27 August 2013, 11:55
Even though my whole purpose is around teaching women to love themselves, I am far from perfect. All the work I have done over the years has gotten me to a place where I’m able to point at images in media, say, “That’s messed up”, and not internalise it or apply it to my own body. But there are still times where I fall down.
For example, my thighs.
Oh, my thighs.
Thighs thighs thighs. Thighs thighs thighs. Thighs thighs thighs.
I swear for all the energy I put into hating them, obsessing over them, and wishing they were different, I could have been Donald Trump, three times over. (Without the combover or the controversy… Hopefully.)
I don’t know where it started, or what kicked it off. But my thighs were the concentration point and the locus of my self-loathing, for so long. It was like one day I woke up, and I realised my thighs were not Olsen-size. And I couldn’t stand it.
This went on for years. It contributed to my eating disorder, and even once I started eating again, they was never my favourite part of my body. They didn’t disgust me anymore, but I certainly didn’t want to show them off.
I avoided jeans for years, but was forced to start wearing them again when I started dating Mike. Jeans on the back of the motorcycle became a necessity, one that I never hesitated to grumble about.
I finally had an epiphany moment when I was in New Orleans last year. My friend Jess and I were shopping when I told her I really wanted to own a pair of black pants. They’re so easy and versatile; I felt like I was missing a key part of my wardrobe.
And as I tried them on, I finally realised that no magical pair of black pants was going to make my thighs look any smaller. It’s the ultimate test, really. You can’t fake the funk, or the size of your thighs, in a pair of black jeans.
Standing there in a J.Crew fitting room, I was forced to face my thighs. And with Jess outside the fitting room, I knew I had to face her, too.
“How do they look?” she asked.
“Well,” I started to mumble. I rustled the curtain open and stepped out.
I was wearing a pink cashmere button-up cardigan with black Toothpick skinny jeans. Jess looked me up and down, before saying, “Oh my god! You look so cute; totally 1950s. Cuff those jeans and throw on a heel and you’re a bonified sex kitten!”
Isn’t it funny what other people see, versus our own so-called reality?
Long story short: I bought the jeans. I wore them all winter. I bought some other jeans, too: dark ink blue skinnies, and a pair of black jeans with white polka-dots. I love them, and I love wearing them.
But it ain’t all perfect. Sometimes when I put them on and look in the mirror, I feel that familiar old sense of self-loathing rising. If I allow it to keep ascending, I know it will consume me. I know I will feel overcome, exhausted, disgusted with myself. I know I will take my jeans off and hide my legs in a maxi skirt. And that disgusting feeling will permeate my day.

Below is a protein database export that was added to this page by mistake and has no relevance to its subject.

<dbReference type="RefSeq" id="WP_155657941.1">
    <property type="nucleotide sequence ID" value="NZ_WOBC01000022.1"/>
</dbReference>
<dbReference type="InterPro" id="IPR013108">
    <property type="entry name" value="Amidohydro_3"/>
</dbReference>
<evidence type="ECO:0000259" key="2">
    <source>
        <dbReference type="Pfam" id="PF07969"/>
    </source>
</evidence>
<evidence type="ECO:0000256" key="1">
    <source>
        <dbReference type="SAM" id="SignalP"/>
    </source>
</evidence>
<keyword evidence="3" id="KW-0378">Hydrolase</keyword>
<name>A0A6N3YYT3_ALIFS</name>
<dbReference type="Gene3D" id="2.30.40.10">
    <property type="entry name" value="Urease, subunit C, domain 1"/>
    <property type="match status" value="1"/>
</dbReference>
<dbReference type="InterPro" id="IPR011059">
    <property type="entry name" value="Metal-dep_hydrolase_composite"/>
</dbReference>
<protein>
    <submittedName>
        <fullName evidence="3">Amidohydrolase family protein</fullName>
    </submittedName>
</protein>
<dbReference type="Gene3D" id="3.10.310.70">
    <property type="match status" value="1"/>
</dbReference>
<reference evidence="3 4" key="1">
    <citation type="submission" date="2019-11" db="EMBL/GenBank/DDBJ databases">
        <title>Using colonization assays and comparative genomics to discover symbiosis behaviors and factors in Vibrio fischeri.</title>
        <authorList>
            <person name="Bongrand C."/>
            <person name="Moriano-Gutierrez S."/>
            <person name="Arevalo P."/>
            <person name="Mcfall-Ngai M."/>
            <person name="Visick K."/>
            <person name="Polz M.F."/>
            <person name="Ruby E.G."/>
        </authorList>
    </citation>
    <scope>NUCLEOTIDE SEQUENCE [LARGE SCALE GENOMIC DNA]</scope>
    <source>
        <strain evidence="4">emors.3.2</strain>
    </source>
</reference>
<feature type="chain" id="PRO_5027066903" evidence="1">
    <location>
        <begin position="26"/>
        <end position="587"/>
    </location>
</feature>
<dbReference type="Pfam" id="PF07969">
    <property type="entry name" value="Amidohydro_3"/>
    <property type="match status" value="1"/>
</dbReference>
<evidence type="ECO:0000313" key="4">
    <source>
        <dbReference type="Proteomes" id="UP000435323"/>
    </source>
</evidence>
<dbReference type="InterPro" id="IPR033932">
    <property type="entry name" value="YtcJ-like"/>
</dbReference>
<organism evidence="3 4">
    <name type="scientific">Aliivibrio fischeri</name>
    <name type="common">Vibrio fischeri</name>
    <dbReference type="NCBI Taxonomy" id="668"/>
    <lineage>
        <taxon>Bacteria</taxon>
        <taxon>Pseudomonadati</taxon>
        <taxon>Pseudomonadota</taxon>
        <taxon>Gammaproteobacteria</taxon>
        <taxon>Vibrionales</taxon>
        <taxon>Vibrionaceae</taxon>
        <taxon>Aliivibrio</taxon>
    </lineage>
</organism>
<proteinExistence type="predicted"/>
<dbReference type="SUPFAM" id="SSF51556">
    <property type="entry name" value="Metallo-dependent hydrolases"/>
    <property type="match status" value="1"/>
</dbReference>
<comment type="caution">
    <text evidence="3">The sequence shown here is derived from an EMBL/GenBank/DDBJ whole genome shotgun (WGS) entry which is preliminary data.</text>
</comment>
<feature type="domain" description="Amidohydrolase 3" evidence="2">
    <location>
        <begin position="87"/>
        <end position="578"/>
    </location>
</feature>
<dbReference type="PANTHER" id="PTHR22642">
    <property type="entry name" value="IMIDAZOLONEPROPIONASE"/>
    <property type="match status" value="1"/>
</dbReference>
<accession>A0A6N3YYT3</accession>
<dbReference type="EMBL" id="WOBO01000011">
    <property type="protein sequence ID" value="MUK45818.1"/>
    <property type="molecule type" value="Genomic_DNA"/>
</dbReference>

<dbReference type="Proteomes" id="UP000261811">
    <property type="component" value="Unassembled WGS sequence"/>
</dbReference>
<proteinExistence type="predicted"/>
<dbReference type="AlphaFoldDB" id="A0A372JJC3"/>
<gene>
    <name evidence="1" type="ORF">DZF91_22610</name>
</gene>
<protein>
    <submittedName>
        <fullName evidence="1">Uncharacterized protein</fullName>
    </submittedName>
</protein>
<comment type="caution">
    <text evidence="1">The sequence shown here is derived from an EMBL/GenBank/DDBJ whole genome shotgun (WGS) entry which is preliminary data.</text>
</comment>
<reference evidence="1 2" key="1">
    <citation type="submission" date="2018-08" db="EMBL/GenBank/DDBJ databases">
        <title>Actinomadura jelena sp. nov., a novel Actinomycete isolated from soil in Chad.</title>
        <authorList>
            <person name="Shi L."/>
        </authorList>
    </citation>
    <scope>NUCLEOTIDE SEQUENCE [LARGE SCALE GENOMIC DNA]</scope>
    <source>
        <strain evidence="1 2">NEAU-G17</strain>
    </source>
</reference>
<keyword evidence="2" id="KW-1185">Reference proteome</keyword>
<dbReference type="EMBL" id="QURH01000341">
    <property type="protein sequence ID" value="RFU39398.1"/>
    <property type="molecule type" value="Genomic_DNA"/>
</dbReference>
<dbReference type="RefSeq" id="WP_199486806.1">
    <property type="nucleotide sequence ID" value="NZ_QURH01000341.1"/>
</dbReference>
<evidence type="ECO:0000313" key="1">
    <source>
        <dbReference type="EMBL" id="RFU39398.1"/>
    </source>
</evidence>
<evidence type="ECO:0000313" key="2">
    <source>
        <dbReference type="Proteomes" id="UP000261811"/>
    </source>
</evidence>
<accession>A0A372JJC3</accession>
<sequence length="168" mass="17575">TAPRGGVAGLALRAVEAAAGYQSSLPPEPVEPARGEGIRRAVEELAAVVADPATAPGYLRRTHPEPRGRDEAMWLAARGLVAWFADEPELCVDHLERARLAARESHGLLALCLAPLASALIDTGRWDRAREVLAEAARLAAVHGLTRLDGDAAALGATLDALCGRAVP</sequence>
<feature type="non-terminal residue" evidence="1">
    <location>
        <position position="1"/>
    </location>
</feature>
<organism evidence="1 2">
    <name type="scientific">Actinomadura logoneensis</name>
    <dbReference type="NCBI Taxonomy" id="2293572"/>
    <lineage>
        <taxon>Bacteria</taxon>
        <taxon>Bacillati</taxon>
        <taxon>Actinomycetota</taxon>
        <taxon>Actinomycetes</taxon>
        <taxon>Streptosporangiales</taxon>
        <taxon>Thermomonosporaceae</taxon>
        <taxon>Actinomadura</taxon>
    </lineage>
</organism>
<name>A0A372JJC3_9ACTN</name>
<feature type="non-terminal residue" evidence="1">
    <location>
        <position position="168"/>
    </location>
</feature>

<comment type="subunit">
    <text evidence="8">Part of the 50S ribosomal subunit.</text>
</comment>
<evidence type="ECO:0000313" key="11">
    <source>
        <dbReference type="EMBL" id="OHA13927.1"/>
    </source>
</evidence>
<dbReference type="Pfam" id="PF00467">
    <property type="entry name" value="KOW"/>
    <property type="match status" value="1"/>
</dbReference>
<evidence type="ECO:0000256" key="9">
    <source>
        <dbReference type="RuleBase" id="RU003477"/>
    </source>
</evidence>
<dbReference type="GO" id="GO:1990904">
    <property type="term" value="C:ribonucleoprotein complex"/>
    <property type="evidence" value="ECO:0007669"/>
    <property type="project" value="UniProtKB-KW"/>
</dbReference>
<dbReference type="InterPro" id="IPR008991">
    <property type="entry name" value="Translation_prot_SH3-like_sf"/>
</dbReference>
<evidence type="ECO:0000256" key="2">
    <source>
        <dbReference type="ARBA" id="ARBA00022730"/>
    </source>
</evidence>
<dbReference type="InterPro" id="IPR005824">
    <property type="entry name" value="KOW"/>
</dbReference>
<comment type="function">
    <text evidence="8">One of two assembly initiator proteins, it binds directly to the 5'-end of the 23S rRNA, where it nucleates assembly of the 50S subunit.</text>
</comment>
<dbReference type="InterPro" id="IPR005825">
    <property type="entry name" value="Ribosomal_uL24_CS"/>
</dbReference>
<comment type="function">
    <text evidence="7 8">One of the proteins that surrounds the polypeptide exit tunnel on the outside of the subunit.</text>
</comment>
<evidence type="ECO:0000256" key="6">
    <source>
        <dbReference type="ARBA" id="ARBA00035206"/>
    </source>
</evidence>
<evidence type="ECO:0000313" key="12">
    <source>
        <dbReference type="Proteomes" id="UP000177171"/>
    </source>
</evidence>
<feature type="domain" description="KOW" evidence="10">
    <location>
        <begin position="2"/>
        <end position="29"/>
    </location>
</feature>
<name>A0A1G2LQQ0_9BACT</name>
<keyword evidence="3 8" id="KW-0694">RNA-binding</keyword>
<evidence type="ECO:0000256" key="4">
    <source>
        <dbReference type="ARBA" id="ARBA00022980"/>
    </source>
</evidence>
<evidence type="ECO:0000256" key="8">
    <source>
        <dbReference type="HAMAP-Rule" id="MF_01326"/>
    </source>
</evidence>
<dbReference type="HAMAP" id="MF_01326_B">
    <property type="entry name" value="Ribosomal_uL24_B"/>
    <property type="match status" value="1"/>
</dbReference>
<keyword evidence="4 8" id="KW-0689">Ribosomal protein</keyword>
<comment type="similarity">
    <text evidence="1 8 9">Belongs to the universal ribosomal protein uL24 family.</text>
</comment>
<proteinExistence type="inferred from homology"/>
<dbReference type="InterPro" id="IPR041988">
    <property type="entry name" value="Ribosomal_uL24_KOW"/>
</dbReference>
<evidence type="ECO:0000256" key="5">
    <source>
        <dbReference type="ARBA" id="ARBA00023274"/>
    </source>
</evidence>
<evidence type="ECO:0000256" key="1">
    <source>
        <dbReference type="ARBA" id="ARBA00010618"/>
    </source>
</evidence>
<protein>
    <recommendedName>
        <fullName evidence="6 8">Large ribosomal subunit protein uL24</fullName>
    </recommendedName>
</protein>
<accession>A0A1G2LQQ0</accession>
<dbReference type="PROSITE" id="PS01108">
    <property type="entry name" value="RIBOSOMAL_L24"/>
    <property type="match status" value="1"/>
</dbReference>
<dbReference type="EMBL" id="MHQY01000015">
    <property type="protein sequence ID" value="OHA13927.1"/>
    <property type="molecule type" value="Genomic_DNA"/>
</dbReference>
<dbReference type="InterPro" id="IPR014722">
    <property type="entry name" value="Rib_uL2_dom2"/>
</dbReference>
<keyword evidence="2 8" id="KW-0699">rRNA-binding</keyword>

Not good enough, not pretty enough, not skinny enough, not successful enough, not smart enough, not cool enough…
Instead, when I feel that familiar sense of self-loathing getting stirred up, I take a deep breath. I look at my own eyes in the mirror. And I run a positive interior monologue.
“Listen to me. You are a righteous babe. You may not be Candice Swanepoel, but you’re awesome to the core. You are not what you look like, and you don’t have to be ‘perfect’ to live a full, fabulous, exciting, and adventurous life. You do not have to have thighs like matchsticks to be loved or to contribute to the world. Plus, you look cute. So get over it, and get out there.”
And then I turn away from the mirror. I stop obsessing. I put on some bright lipstick, I grab my bag, and I walk out the door.
Recently, I dared to wear really short-shorts. I started to feel panicky… And then I realised that a girl rocking bright pink Hanes underpants can do absolutely anything! Sometimes something as simple as wearing fun undergarments can help you walk out the door with your head held high.
The truth is this. We all have our body challenges and our self-image issues. We all have “ugly days”. But it’s how you respond that counts.
This post was made possible with the generous support of Hanes and Style Coalition. Since Hanes is all about loving the skin you’re in, you can continue to do so by tweeting your undercover colour as a mini declaration of your ongoing radical self love! Apparently, pink underwear is most popular on Wednesday. In my world, it’s popular every day! #undercovercolor
Photo by Made U Look.